try again

Try again.
Fail again.
Fail better.

-Samuel Beckett

Once I wrote a novel for 10 years. I wrote it at varying degrees of productivity, but still, I doggedly persisted until the bitter end. The end was, in fact, quite bitter. Because even though I finished the book, it was hopelessly flawed. I had written and then re-written each sentence over and over as I went so that by the time I got to the end, it didn’t match up with the beginning. The book didn’t work as a whole.

On the upside, I did craft some really stellar sentences.

I never sent it out.

More recently, I finished another novel. This one only took six years. (In fairness to my timelines here, it should be noted that I had a baby during each of these novel spells.) I wrote this one all at once in a horribly messy draft to figure out the story. Then I went back and rewrote another draft. Sent it to writing friends. Rewrote. Sent it to writing friends again. Rewrote. If I had to guess, I’d say it’s gone through no fewer than 14 drafts total. And still, now that I’m “done”, which is maybe more to say ready to move on, I don’t really want to send it out.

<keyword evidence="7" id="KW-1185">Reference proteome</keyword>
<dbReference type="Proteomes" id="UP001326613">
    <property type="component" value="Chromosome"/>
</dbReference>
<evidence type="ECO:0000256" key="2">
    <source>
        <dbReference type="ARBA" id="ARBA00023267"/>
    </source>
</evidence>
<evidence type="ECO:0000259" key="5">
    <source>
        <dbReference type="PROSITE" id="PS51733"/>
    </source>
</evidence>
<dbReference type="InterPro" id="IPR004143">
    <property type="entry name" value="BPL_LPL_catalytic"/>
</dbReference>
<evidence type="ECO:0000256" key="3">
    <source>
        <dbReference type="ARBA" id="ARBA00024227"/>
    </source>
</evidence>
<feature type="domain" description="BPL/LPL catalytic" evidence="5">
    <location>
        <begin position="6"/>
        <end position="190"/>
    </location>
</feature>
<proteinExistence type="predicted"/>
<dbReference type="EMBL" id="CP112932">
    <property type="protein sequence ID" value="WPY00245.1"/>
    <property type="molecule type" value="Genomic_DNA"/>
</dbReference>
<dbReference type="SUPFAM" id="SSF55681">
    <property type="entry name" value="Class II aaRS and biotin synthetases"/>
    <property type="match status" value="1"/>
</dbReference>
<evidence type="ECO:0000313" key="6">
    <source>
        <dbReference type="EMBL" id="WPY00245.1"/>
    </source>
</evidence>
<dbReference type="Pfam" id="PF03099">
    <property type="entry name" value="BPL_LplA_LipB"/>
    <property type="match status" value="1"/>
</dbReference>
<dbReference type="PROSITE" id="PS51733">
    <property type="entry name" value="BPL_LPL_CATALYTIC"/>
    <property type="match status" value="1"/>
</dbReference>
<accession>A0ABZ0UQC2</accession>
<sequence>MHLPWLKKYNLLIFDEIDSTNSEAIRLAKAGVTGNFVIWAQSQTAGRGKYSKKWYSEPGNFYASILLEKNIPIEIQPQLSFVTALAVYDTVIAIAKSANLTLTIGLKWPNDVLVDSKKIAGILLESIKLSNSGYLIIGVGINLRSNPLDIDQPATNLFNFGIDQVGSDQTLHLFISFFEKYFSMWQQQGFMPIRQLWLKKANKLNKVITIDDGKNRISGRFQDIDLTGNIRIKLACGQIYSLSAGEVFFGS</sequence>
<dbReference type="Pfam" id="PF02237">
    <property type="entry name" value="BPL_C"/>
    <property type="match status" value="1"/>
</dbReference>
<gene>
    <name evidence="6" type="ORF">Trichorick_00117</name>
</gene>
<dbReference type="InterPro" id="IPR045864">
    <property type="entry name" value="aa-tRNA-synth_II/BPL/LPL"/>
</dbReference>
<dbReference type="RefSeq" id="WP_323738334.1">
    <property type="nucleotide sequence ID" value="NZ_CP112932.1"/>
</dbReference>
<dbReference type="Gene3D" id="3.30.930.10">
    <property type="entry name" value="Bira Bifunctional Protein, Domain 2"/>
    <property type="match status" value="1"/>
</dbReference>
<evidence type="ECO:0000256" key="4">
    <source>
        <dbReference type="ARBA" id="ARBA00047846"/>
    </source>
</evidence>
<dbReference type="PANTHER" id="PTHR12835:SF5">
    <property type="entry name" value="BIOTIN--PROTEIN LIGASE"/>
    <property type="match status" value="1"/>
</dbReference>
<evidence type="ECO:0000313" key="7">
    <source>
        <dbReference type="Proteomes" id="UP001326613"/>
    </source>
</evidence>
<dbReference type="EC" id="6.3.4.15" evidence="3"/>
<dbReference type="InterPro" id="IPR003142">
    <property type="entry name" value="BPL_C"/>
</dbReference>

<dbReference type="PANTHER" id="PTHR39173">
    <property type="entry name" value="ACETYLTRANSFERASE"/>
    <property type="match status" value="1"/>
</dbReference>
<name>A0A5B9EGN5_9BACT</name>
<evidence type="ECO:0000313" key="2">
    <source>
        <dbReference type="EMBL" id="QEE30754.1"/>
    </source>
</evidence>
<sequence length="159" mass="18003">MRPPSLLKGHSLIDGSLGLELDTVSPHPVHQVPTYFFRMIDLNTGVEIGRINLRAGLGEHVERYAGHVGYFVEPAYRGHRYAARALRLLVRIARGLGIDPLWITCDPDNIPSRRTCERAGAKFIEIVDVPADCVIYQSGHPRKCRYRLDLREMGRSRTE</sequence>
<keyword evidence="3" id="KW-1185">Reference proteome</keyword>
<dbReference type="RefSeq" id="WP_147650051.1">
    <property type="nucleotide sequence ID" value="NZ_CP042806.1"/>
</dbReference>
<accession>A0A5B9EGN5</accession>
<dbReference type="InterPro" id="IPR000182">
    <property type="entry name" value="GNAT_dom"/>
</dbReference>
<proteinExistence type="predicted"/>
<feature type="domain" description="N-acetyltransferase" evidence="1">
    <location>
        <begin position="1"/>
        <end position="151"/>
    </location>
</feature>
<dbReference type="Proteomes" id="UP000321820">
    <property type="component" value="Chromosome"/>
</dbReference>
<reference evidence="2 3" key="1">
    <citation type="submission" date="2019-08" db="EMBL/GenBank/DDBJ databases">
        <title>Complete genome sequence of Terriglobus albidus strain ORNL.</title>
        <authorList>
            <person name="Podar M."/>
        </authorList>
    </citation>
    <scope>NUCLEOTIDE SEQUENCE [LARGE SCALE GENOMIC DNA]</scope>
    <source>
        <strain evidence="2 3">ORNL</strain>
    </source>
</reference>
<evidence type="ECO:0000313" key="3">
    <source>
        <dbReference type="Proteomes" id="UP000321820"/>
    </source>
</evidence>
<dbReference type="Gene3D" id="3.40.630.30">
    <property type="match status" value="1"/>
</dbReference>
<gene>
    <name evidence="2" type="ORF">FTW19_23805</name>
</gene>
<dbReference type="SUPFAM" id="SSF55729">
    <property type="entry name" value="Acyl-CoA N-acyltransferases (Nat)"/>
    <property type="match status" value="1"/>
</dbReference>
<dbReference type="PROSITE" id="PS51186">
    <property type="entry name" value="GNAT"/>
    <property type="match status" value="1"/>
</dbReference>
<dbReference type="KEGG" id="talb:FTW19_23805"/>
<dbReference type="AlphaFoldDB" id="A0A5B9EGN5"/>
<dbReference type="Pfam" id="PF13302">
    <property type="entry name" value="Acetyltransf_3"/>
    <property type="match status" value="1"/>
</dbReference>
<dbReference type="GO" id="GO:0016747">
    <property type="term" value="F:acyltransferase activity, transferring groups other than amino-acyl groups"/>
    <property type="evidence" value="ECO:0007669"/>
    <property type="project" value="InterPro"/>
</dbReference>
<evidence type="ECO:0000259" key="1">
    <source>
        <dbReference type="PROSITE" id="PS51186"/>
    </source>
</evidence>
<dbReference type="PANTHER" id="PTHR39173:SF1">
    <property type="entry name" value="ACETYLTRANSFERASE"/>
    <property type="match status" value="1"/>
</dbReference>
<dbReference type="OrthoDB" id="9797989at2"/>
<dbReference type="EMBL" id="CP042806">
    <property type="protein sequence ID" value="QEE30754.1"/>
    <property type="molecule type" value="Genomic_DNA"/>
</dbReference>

It isn’t perfect.

But in looking back to my first imperfect novel, I wish I’d had the audacity to send it to a few agents anyway. Because why not? And that’s what I’m telling myself now.

Is my novel perfect? No. But I’ve taken it as far as I can and I think it’s good. And if done is better than good, then isn’t good better than perfect?

Today I sent it to an agent.

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